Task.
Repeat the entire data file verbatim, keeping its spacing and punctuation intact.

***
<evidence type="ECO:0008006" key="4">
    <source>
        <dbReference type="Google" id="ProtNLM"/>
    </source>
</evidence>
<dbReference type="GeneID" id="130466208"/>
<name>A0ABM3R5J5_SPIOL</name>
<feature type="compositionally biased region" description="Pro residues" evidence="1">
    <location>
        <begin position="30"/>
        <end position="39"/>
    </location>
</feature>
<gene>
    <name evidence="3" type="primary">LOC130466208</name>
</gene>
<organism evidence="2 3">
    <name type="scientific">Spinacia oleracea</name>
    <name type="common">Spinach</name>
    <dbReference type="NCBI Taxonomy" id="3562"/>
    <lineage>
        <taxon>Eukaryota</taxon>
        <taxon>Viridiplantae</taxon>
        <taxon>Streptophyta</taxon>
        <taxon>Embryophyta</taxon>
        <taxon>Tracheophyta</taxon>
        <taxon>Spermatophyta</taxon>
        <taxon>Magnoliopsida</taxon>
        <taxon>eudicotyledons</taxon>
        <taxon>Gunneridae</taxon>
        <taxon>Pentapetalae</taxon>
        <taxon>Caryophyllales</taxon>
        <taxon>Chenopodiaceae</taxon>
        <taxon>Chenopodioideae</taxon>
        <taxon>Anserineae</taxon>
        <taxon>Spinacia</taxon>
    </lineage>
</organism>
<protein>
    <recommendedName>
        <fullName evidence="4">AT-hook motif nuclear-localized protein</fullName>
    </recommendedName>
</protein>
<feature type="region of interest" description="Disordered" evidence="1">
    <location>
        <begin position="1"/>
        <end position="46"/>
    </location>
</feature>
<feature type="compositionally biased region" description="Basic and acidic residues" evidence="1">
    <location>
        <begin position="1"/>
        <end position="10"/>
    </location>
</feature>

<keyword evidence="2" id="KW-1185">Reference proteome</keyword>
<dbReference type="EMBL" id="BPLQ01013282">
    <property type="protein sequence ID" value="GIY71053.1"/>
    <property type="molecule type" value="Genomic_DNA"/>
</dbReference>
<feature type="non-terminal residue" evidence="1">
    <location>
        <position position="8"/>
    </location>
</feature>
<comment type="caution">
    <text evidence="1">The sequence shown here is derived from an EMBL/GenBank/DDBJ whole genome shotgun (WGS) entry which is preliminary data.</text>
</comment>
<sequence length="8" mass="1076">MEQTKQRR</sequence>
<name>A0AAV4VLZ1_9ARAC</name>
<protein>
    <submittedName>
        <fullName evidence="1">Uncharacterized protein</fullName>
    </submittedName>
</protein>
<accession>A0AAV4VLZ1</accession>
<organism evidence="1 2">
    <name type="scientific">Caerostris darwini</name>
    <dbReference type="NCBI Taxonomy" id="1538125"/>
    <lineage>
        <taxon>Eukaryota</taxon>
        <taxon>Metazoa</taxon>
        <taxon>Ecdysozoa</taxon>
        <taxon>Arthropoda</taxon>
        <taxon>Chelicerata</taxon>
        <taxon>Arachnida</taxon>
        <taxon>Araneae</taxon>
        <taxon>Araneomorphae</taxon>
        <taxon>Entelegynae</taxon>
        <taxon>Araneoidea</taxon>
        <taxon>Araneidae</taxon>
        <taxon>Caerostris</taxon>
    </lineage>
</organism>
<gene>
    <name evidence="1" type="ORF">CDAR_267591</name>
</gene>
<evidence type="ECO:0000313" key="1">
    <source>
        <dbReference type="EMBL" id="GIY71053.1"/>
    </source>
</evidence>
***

<evidence type="ECO:0008006" key="4">
    <source>
        <dbReference type="Google" id="ProtNLM"/>
    </source>
</evidence>
<dbReference type="GeneID" id="130466208"/>
<name>A0ABM3R5J5_SPIOL</name>
<feature type="compositionally biased region" description="Pro residues" evidence="1">
    <location>
        <begin position="30"/>
        <end position="39"/>
    </location>
</feature>
<gene>
    <name evidence="3" type="primary">LOC130466208</name>
</gene>
<organism evidence="2 3">
    <name type="scientific">Spinacia oleracea</name>
    <name type="common">Spinach</name>
    <dbReference type="NCBI Taxonomy" id="3562"/>
    <lineage>
        <taxon>Eukaryota</taxon>
        <taxon>Viridiplantae</taxon>
        <taxon>Streptophyta</taxon>
        <taxon>Embryophyta</taxon>
        <taxon>Tracheophyta</taxon>
        <taxon>Spermatophyta</taxon>
        <taxon>Magnoliopsida</taxon>
        <taxon>eudicotyledons</taxon>
        <taxon>Gunneridae</taxon>
        <taxon>Pentapetalae</taxon>
        <taxon>Caryophyllales</taxon>
        <taxon>Chenopodiaceae</taxon>
        <taxon>Chenopodioideae</taxon>
        <taxon>Anserineae</taxon>
        <taxon>Spinacia</taxon>
    </lineage>
</organism>
<protein>
    <recommendedName>
        <fullName evidence="4">AT-hook motif nuclear-localized protein</fullName>
    </recommendedName>
</protein>
<feature type="region of interest" description="Disordered" evidence="1">
    <location>
        <begin position="1"/>
        <end position="46"/>
    </location>
</feature>
<feature type="compositionally biased region" description="Basic and acidic residues" evidence="1">
    <location>
        <begin position="1"/>
        <end position="10"/>
    </location>
</feature>

<keyword evidence="2" id="KW-1185">Reference proteome</keyword>
<dbReference type="EMBL" id="BPLQ01013282">
    <property type="protein sequence ID" value="GIY71053.1"/>
    <property type="molecule type" value="Genomic_DNA"/>
</dbReference>
<feature type="non-terminal residue" evidence="1">
    <location>
        <position position="8"/>
    </location>
</feature>
<comment type="caution">
    <text evidence="1">The sequence shown here is derived from an EMBL/GenBank/DDBJ whole genome shotgun (WGS) entry which is preliminary data.</text>
</comment>
<sequence length="8" mass="1076">MEQTKQRR</sequence>
<name>A0AAV4VLZ1_9ARAC</name>
<protein>
    <submittedName>
        <fullName evidence="1">Uncharacterized protein</fullName>
    </submittedName>
</protein>
<accession>A0AAV4VLZ1</accession>
<organism evidence="1 2">
    <name type="scientific">Caerostris darwini</name>
    <dbReference type="NCBI Taxonomy" id="1538125"/>
    <lineage>
        <taxon>Eukaryota</taxon>
        <taxon>Metazoa</taxon>
        <taxon>Ecdysozoa</taxon>
        <taxon>Arthropoda</taxon>
        <taxon>Chelicerata</taxon>
        <taxon>Arachnida</taxon>
        <taxon>Araneae</taxon>
        <taxon>Araneomorphae</taxon>
        <taxon>Entelegynae</taxon>
        <taxon>Araneoidea</taxon>
        <taxon>Araneidae</taxon>
        <taxon>Caerostris</taxon>
    </lineage>
</organism>
<gene>
    <name evidence="1" type="ORF">CDAR_267591</name>
</gene>
<evidence type="ECO:0000313" key="1">
    <source>
        <dbReference type="EMBL" id="GIY71053.1"/>
    </source>
</evidence>